Tell us about yourself!
A. Aegypti and at least some other species lay their eggs above water to hatch when rain makes the water level rise. The wet sock may ( I don't know) allow the to hatch without the level rising, which is prevented by the drain holes.
Cleaner than most other mosquitos maybe, but tiny mosquito eggs can't grow into bigger mosquito larva unless there's something growing in the water for them to eat.A. Aegypti prefers to lay it's egs in containers and confined areas in plants where water accumulates, they will lay in cleaner or dirtier water.These containers are the kind of place they love to lay.
Oops. I was only looking at the pictures and missed the very helpful pdf diagrams. Thanks for pointing me the right way in response to my earlier comment, which is oddly no longer visible here.
I’m jealous and it looks like you and the kids had a lot of fun building it, but I don’t really understand how you supported the chimney. Do you have any pictures of the bricks between the vertical walls of the door and the bricks that form the chimney? A post-construction picture from the inside could be a help for anyone like me who is puzzled about how the cantilevered support works.
Thanks for The link. I was pretty sure it's legal in California, but it's nice to confirm it.
That strikes me as a concern for drinking the water, which he's not doing. The water he's collecting will be going on plants just like if it fell out of the sky on them. The dirt and soil microbes do a lot of filtering.
Fun idea.A window screen would also keep mosquitoes from flying in to lay their eggs. I'd probably use something like the 1/4" welded wire as an easily cleaned basket for large debris (possibly in the top of a bucket), then a window screen completely blocking an opening (perhaps a hole cut in the bottom of a bucket and would insure a tight fit between the pipe or bucket with the screen and the opening in the tank to keep out the mosquitoes.But I'd also want another filter before the pump unless using a pump rated to handle debris (trash pump).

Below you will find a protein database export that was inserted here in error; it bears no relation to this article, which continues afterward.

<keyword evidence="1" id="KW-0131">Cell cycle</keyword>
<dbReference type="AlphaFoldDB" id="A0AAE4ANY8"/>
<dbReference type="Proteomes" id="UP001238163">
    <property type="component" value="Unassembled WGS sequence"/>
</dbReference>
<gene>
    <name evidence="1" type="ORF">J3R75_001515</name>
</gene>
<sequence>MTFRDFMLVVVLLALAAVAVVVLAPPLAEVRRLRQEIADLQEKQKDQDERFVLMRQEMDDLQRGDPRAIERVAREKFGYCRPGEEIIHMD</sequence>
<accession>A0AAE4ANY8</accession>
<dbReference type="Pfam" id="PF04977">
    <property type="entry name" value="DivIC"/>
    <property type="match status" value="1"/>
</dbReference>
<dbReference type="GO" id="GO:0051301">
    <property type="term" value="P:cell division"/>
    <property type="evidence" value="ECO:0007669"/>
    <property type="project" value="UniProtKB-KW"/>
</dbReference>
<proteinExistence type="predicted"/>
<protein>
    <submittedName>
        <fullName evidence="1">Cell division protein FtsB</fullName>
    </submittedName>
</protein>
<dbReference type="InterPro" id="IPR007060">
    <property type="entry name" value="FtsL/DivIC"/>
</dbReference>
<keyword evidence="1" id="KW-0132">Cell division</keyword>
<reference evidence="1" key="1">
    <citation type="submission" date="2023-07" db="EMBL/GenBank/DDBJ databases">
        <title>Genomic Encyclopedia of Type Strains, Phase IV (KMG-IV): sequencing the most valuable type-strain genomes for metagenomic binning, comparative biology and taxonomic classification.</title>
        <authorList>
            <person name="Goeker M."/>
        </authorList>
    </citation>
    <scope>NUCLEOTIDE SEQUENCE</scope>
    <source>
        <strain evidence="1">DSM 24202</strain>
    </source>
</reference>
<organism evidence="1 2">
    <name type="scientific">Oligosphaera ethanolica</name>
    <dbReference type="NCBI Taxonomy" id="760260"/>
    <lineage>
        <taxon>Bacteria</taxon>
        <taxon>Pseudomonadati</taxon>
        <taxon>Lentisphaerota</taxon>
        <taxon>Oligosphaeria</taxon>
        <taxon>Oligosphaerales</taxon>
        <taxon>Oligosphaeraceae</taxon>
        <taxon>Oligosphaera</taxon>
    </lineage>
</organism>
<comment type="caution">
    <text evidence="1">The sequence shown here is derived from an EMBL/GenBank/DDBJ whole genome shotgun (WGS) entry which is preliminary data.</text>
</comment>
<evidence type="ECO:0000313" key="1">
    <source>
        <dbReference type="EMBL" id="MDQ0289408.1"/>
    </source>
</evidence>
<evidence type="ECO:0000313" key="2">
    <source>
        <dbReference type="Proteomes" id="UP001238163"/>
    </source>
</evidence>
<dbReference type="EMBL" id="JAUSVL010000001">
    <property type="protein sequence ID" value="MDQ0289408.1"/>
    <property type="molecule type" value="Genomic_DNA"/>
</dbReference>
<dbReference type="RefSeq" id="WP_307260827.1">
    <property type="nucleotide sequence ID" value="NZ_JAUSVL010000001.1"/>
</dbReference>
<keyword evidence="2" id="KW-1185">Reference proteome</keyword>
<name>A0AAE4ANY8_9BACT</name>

Thanks for doing the research I was too lazy to do. My prior understanding and experience with mosquito attacks near breeding locations is more consistent with few ranging more than 150 meters, but I have done no reliable studies and as your research indicates, it would not be at all surprising if their range of travel varied hugely. Also, as you point out, if some one is in the area of a massive mosquito source localized trapping will be less effective than if they have small sources nearby.
I could be wrong, but I don't think that's entirely correct. It is my impression that most mosquitoes don't travel far from where they hatch. If I'm right about that, you should be able to reduce the local population density around your house.
Yeah, no. Mosquitoes are not attracted to miniscule quantities of carbon dioxide from hundreds of yards away. There are many other sources of carbon dioxide in even the smallest yard. The hope with this trap is that by being a somewhat concentrated source, you can attarct the mosquitoes in the immediate area to a place that they cannot escape from.
About what do you think is the peak current demand of the whole project? I'm wondering if I could power the whole thing using 4 wires in a long ethernet cable to all carry say DC +18V with the - going to ground (or vice-versa) and a step-down transformer for the parts needing lower voltage. Alternatively, maybe I could use something like that to charge a battery that could power the device during peak demand (filming with spotlight).The places I'd want to put the camera are all pretty far from my house (maybe 200') and I'm not comfortable leaving AC 120 running that far for long periods.
I'm not going to build this. I only came here to see if you actually got that cool picture of a bobcat with your camera. I am very jealous.If I set up a camera like this, I'd get cows, deer, coyotes, more cows, maybe an owl, etc., but I'd be amazed if I got a bobcat. Absolute best I'd hope for would be a fox.